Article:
Yesterday, I was on the phone with a business owner who mentioned she had interviewed a woman for a job at her company. She wanted someone for the position who planned to work beyond expectations and strive for advancement.
This business owner was frustrated.
The woman she interviewed had the qualifications, but wanted a 9-to-5 job. She had kids that needed to be picked up from daycare and dinner to put on the table. She turned the owner off by asking about the hours. “There’s a big difference between a career and job,” the annoyed business owner said to me. “She has a bunch of degrees, but this woman just wanted a job.”
Yes, she did, and there’s nothing wrong with it.
I agree with the business owner that there is a difference between a career and a job.
The people who have a career rarely work 40 hours a week. The people who have a career think about work during their off hours. The people who have a career make sacrifices in their personal lives to be more productive at work.
I’ve often thought about the difference between a career and a job, particularly when my husband is irritated by my taking a work call in the evening. I consider myself someone with a career and that means I’m going to take the late night call to make my article the best it can be, regardless of whether it infringes on my personal time.
In the career vs. job debate, pay is not a differentiator. Some careers pay the same as jobs.
Titles are not a differentiator. Some job titles sound glamorous, even though the job holder has little responsibility.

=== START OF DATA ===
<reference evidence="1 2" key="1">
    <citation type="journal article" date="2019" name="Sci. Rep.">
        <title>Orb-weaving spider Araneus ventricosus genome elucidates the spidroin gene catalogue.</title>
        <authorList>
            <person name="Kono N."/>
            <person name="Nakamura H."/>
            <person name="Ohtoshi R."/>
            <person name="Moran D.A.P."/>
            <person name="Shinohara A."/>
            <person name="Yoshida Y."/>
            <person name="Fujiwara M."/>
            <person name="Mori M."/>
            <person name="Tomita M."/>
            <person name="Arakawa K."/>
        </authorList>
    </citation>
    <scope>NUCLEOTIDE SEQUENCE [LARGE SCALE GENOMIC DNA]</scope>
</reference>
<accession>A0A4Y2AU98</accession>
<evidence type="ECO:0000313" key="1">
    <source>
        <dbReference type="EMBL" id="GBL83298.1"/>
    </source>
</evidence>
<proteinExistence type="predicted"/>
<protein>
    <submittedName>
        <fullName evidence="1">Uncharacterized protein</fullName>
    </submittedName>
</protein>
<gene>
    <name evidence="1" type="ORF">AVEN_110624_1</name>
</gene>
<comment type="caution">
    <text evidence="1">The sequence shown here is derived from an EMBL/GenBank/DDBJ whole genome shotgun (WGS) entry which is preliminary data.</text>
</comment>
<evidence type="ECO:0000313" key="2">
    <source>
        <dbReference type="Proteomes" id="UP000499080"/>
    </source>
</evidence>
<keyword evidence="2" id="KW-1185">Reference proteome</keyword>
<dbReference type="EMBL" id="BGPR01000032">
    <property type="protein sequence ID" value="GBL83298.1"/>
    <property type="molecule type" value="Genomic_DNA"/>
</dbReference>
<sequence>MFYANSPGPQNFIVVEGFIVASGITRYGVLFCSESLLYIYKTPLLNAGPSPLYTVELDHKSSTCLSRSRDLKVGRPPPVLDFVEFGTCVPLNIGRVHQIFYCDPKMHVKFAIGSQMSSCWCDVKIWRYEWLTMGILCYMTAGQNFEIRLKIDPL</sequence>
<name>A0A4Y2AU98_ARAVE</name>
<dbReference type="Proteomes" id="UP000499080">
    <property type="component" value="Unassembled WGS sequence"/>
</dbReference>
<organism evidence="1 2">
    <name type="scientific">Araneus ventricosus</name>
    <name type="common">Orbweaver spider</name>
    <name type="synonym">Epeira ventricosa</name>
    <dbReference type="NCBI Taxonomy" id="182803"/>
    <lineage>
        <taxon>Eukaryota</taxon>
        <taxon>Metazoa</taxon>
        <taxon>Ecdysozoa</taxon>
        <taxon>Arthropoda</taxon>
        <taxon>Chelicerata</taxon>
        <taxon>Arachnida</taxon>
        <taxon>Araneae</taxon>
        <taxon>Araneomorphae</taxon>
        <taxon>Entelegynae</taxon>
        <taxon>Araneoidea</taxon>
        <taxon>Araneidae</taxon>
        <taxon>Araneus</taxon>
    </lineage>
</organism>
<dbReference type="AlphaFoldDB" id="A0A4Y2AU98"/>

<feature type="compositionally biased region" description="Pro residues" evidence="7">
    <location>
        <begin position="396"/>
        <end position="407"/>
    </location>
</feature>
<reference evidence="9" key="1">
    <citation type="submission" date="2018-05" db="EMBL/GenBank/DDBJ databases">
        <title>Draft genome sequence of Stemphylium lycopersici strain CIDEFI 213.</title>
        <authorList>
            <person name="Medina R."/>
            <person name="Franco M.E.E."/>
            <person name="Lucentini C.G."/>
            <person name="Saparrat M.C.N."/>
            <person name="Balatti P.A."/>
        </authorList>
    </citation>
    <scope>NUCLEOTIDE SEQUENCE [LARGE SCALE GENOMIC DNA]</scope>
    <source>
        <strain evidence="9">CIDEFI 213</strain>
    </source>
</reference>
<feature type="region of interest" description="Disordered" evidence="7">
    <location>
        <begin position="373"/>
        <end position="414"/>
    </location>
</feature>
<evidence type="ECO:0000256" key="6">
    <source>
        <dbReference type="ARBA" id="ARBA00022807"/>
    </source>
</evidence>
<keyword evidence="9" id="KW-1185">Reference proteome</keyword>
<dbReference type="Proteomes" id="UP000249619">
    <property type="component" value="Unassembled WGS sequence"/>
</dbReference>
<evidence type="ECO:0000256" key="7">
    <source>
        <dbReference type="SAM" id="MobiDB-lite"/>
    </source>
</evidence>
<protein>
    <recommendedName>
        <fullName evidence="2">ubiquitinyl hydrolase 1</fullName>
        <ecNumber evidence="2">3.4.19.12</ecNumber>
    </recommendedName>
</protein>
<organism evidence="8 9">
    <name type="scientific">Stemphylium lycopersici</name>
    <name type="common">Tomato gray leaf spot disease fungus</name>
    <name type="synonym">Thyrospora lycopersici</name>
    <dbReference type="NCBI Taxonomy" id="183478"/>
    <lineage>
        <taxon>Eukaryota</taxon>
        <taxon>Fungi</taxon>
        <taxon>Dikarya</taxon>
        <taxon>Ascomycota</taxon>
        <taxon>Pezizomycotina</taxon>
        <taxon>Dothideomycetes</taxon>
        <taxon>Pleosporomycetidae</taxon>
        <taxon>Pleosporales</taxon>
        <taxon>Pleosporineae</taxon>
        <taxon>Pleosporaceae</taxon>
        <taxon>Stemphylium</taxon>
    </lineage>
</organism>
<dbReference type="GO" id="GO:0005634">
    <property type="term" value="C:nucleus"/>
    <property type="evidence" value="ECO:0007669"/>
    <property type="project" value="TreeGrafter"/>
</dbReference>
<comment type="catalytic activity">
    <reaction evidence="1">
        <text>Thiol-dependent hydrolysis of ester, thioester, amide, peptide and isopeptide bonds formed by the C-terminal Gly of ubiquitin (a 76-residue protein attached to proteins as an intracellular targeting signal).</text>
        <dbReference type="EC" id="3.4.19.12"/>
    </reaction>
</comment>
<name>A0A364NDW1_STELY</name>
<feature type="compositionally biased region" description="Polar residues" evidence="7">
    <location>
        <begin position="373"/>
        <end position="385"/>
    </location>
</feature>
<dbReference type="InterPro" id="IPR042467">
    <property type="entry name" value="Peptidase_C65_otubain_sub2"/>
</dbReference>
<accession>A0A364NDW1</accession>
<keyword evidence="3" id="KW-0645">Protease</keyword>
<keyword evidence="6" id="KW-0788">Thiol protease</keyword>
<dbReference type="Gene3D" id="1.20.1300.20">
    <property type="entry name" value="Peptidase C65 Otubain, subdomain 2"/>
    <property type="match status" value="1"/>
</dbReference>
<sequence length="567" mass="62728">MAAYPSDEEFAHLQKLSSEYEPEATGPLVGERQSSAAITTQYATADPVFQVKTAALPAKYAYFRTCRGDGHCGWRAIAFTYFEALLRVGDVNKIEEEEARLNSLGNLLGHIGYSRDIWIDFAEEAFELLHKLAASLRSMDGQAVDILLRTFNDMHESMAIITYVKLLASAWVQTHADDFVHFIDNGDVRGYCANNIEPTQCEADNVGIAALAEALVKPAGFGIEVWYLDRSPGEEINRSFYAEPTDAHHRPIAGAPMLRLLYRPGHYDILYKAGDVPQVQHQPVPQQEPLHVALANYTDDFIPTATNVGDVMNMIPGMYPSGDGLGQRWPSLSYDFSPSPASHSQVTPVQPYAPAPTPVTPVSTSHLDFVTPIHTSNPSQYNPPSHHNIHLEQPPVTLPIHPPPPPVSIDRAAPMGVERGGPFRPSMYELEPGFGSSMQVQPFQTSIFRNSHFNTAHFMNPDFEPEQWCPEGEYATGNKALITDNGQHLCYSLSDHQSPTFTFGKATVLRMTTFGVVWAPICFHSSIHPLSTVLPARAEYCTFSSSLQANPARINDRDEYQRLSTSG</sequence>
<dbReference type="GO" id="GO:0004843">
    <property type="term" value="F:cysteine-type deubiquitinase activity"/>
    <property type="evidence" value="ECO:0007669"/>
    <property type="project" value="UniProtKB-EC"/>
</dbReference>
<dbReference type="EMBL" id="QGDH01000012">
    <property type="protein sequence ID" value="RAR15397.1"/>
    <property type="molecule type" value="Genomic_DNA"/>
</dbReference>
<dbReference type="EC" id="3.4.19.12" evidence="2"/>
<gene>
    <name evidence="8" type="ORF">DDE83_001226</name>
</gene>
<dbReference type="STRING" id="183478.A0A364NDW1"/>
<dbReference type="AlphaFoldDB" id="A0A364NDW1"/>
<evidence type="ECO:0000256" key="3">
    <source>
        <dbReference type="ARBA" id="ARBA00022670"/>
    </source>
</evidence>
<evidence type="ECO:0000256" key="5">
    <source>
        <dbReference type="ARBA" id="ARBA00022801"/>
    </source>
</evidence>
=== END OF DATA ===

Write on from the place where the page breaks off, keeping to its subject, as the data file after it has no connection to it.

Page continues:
Advancement is not a differentiator. Some jobs may allow you to advance, however, not by much. Careers build on experience and the expectation of advancement. They require an emotional investment.
At some point, your work life needs may require you hold just a job. At other points, you may want to ramp up and concentrate on a career.
The key is knowing what the expectations of a position are and making sure it suits your work life balance needs at that point in time.
There is no shame in either choice. Jobs can help people start careers. They can get people through challenging times when work life balance is a concern. They can provide income without major responsibility.
It appears this woman was not a fit for the position in which she interviewed. That’s something to know before going in. No one should judge whether anyone else is “wasting their education.” Life is about choices and individual happiness and ramping up and down according to life’s demands.
Being clear about whether you want a job or career can save you and your boss and tons of frustration. If you’re in a position that you just need a paycheck, do the tasks you are hired to do and conserve your emotional and mental energy for the other pieces of your life. If you want a career, be upfront about your aspirations,turn on the passion and put in extra effort it takes to advance.
Either one — job or career — is okay, and don’t let anyone tell you otherwise.